Remember, we’re going to keep this simple. The fitness gurus of today, pitching programs primarily to folks under 40, have invented a credo around complexity. It takes them 12 DVDs of time to make their point. They say your muscles must be constantly confused to stay motivated.
That’s just pure BS.
Don’t listen to that stuff. This site is dedicated to Baby Boomers. We need to focus on building muscle and strong bones to defy the nasty effects of aging on our bodies. Simple is best. Simple works.
In fact, check out what 3 of the smartest guys in history said about simplicity vs. complexity:
“If you can’t explain it to a six year old, you don’t understand it yourself.”
“Truth is ever to be found in the simplicity, and not in the multiplicity and confusion of things.”
“Life is really simple, but we insist on making it complicated.”
A Simple Plan
Here’s a 4 day per week simple Sample plan that should take only 30 – 45 minutes per workout.
The point of every exercise is to go to muscle failure. Use good form, don’t cheat or use body english.
Breath in during exertion and exhale as you release.
Your goal is to feel a bit sore afterward. Not pain. Just muscle soreness. It’s a good thing. If you’re just starting out, take it easy at first. Do not push yourself too hard. Allow your body time to adjust to the idea of regular workouts. Use very light weights at first and get used to the motions.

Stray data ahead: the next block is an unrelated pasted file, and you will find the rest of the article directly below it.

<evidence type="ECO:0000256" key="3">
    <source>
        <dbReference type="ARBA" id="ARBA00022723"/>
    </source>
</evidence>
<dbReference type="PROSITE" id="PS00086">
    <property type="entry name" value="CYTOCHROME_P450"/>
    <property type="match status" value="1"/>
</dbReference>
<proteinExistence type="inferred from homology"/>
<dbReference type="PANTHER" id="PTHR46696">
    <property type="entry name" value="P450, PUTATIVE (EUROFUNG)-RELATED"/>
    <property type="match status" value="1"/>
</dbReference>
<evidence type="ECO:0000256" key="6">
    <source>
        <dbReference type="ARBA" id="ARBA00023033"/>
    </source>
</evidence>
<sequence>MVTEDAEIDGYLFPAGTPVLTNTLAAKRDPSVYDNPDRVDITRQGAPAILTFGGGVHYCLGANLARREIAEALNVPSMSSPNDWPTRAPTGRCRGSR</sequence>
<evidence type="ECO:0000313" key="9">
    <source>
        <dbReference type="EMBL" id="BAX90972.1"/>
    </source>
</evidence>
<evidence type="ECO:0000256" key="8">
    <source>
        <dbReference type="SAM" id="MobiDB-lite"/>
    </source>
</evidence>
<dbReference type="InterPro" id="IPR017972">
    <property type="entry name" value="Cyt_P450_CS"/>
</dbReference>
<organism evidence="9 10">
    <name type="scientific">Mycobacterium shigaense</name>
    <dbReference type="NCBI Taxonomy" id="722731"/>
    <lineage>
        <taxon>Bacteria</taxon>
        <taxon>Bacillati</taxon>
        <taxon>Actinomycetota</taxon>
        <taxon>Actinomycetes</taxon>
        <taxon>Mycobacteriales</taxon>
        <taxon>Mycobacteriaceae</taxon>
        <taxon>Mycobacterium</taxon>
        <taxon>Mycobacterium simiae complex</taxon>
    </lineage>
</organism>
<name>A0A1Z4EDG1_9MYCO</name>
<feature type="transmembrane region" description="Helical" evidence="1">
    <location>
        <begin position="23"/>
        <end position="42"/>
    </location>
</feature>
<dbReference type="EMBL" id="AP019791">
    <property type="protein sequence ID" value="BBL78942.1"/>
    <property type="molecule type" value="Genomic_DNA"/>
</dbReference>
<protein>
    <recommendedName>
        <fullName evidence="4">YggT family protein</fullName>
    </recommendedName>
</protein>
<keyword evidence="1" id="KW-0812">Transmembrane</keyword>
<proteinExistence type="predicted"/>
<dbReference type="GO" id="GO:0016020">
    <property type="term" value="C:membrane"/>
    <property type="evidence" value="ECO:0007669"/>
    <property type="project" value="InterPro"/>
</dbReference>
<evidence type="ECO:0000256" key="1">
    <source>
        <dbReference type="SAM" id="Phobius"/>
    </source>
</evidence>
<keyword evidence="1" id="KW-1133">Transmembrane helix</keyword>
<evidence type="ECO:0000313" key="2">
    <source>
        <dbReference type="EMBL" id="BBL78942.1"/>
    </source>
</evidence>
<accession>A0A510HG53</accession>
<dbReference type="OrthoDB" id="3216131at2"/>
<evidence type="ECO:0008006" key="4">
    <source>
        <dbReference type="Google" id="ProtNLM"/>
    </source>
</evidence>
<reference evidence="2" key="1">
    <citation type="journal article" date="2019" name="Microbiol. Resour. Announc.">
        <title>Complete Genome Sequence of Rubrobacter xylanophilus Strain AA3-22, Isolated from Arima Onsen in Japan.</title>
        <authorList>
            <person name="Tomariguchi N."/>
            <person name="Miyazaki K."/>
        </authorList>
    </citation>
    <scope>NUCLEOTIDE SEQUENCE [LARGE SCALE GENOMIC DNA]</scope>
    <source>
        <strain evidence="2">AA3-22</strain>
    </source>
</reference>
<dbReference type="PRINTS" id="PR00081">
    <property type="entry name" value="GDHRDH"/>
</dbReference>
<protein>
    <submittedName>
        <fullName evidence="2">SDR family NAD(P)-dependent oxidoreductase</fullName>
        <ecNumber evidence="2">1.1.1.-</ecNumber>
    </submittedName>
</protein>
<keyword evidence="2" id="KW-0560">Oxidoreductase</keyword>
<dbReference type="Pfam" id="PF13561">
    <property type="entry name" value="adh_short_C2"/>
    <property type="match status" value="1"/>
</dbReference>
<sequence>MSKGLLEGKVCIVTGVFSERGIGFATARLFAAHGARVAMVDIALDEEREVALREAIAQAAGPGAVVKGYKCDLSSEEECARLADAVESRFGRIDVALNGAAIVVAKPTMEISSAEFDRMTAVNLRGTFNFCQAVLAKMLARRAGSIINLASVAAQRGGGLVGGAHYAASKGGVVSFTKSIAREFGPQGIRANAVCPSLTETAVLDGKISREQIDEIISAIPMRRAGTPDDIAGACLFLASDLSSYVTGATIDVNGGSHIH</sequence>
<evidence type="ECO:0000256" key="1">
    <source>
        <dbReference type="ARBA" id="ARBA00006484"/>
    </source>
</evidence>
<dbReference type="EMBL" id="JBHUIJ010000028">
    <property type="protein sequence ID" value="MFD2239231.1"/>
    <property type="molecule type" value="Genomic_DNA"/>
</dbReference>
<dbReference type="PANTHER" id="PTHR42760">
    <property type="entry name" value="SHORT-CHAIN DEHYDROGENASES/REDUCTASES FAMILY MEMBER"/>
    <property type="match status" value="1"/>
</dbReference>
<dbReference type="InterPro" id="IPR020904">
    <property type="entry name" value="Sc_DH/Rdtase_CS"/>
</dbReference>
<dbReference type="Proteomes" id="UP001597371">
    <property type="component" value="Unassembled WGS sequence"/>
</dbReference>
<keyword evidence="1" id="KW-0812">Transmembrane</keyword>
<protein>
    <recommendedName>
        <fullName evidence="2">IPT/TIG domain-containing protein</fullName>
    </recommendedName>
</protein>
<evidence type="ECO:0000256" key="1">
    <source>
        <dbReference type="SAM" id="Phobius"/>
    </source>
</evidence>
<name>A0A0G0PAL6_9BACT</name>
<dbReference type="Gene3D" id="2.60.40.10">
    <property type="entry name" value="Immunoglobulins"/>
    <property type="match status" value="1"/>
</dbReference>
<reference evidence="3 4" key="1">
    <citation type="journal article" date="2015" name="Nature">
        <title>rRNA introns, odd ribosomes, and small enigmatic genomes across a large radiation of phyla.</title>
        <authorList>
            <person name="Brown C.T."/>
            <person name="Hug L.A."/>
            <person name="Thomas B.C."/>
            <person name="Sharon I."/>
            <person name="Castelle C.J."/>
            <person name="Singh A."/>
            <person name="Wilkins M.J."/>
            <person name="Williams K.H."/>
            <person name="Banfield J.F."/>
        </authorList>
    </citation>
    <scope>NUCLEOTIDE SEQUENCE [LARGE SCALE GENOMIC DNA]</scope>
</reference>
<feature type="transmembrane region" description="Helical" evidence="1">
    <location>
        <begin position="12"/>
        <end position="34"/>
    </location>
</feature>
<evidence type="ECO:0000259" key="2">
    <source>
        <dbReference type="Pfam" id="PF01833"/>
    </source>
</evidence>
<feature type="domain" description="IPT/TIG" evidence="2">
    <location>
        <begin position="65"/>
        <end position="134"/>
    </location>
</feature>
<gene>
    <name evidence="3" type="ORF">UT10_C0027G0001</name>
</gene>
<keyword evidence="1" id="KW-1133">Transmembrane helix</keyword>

3 – 5 Sets per exercise. Work up to a higher number of sets as you get in better shape. If you have to start with only one per exercise, start there. The most important thing is to start and stay consistent. Make this a regular part of your schedule.
8 – 12 Reps per Set. Adjust the resistance/weight so that you reach ‘failure’ at those rep limits with about 30 seconds of rest between sets. You might get to failure with 12 reps in the first set, but only be able to do 10 in the next and so on. Don’t get too hung up on the numbers. This is about the feeling in your muscles. Again, adjust that time as you progress. Use a little more time if you need it at first.
Use a smooth motion with the weights/resistance. Your purpose is to feel the target muscle working, not break an Olympic record. Focus on the smooth movement and the sensation it causes in the target muscle.
This method has been proven to work. Dr. Marcas Bamman, Director for Exercise Medicine at the University of Alabama at Birmingham, was recently quoted in the New York Times saying that men and women in their 60s and 70s who began a weight training program developed muscles that were as large and strong as those of your average 40-year-old.
“Our lab and others have shown repeatedly that older muscles will grow and strengthen,” he said.
In their studies, volunteers used weights calibrated so that the lifters could barely complete a set of eight to 12 repetitions before the target muscles grew tired and had to rest. In the weight training world, we call that ‘failure.’